The selective hydroxylation of steroids through chemical synthesis is a complex reaction with a high environmental impact. The use of photoautotrophic microorganisms expressing heterologous monooxygenases could overcome this problem by fueling the reaction with electrons and O2 derived from the light-dependent oxidation of water, occurring during photosynthesis. Here, the light-driven selective hydroxylation of testosterone into 15β-hydroxytestosterone was achieved using whole-cells of the unicellular cyanobacterium Synechocystis sp. PCC 6803 expressing the heterologous CYP450 monooxygenase, CYP110D1. Additionally, the reaction conditions including cell density, aeration, and substrate concentration were optimized, leading to a maximum specific activity of 1 U gCDW−1. This value is about 2-fold higher than the one achieved using the model heterotrophic bacterium, E. coli, in which was necessary to express not only CYP110D1 but also its electron partners, and to use glucose as a sacrificial electron donor. Altogether, the results obtained here demonstrate the higher efficiency and sustainability (94% atom economy) of testosterone hydroxylation using our engineered Synechocystis chassis, compared to biocatalysis with heterotrophic microorganisms or chemical synthesis.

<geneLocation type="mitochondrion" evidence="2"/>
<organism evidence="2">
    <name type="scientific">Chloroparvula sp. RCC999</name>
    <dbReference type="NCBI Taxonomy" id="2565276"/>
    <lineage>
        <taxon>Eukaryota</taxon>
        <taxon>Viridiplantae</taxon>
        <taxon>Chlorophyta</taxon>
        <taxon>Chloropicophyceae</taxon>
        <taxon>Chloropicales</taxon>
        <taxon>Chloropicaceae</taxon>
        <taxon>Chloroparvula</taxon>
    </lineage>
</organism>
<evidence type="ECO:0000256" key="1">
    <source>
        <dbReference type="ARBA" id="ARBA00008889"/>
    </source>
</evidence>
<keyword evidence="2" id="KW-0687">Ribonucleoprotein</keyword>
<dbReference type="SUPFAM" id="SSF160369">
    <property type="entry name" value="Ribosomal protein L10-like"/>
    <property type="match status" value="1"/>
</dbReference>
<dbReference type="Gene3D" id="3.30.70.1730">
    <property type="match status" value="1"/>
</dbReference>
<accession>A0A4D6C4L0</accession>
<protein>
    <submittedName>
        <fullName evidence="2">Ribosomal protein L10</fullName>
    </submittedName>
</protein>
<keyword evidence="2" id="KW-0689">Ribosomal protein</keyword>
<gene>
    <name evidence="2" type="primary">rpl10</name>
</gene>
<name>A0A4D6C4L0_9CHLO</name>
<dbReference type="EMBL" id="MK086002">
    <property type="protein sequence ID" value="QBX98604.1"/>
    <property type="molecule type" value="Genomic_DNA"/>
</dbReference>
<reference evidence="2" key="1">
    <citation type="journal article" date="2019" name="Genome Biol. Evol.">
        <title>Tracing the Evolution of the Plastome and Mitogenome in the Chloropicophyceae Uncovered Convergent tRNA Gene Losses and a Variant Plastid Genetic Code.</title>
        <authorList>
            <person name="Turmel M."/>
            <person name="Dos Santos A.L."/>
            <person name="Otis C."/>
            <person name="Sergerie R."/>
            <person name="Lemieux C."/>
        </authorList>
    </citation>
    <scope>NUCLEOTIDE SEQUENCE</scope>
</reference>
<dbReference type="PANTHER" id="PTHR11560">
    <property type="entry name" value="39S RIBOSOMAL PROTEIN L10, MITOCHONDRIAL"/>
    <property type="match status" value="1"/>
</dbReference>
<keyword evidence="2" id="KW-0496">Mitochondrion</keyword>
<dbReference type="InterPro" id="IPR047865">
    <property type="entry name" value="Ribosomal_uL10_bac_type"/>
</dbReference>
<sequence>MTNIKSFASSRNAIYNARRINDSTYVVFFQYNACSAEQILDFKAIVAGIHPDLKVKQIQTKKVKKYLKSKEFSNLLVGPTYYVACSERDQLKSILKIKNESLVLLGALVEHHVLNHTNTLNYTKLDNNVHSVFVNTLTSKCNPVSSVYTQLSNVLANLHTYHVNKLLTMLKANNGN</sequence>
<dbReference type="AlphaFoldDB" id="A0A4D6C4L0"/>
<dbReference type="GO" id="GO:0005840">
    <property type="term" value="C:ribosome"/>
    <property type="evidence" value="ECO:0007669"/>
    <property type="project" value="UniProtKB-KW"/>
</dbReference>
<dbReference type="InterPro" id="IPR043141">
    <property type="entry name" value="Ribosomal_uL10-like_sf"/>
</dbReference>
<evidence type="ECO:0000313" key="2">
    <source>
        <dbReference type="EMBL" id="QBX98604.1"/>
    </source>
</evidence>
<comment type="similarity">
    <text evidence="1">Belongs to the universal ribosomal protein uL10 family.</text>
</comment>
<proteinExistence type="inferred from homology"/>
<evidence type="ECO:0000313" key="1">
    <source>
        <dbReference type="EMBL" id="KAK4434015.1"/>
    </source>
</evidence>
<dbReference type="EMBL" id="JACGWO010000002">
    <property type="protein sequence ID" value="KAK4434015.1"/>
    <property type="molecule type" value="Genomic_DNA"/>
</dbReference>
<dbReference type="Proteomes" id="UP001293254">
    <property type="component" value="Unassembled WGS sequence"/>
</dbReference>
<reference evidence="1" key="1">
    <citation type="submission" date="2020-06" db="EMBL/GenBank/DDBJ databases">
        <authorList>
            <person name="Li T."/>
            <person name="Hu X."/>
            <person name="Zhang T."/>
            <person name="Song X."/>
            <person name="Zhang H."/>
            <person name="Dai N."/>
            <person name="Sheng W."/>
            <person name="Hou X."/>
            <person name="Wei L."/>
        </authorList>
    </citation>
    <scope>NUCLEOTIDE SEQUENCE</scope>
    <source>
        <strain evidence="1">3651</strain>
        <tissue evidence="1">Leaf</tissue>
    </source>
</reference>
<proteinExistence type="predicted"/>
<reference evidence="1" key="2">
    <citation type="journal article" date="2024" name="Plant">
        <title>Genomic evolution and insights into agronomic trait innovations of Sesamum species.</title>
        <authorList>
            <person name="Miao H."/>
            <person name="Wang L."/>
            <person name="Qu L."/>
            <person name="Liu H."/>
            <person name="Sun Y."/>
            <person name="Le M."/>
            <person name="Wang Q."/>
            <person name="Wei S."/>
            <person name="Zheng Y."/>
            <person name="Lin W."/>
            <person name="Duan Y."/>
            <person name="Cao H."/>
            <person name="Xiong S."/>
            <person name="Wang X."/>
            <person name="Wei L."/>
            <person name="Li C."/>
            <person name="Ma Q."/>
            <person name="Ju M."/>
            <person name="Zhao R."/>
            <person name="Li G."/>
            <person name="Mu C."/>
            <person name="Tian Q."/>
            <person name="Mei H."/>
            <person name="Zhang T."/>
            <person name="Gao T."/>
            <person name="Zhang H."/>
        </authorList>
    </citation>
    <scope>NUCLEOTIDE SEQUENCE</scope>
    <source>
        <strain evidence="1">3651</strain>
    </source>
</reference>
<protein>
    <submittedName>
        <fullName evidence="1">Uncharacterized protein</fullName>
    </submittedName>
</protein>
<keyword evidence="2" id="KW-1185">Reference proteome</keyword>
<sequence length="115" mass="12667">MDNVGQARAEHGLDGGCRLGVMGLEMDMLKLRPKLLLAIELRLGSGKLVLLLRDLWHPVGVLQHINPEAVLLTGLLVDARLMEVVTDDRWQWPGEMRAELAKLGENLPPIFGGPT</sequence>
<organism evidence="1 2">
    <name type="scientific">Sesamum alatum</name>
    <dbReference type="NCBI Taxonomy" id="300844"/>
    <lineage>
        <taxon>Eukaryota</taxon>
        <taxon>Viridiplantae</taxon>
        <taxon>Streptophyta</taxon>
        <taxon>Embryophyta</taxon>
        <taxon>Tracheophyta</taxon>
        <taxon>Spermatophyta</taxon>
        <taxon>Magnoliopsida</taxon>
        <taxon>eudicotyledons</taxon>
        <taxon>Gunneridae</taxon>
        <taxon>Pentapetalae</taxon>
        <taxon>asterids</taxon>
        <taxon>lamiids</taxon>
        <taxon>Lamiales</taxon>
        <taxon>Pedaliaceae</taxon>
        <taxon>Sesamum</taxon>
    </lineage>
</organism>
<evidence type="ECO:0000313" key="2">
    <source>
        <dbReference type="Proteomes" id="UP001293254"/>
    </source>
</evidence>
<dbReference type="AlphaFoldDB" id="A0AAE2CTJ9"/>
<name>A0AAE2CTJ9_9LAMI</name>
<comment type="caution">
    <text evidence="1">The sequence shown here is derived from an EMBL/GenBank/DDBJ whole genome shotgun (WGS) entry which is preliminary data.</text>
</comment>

|Number of pages||12|
|Publication status||Published - 6 Jul 2022|
ASJC Scopus subject areas
- Environmental Chemistry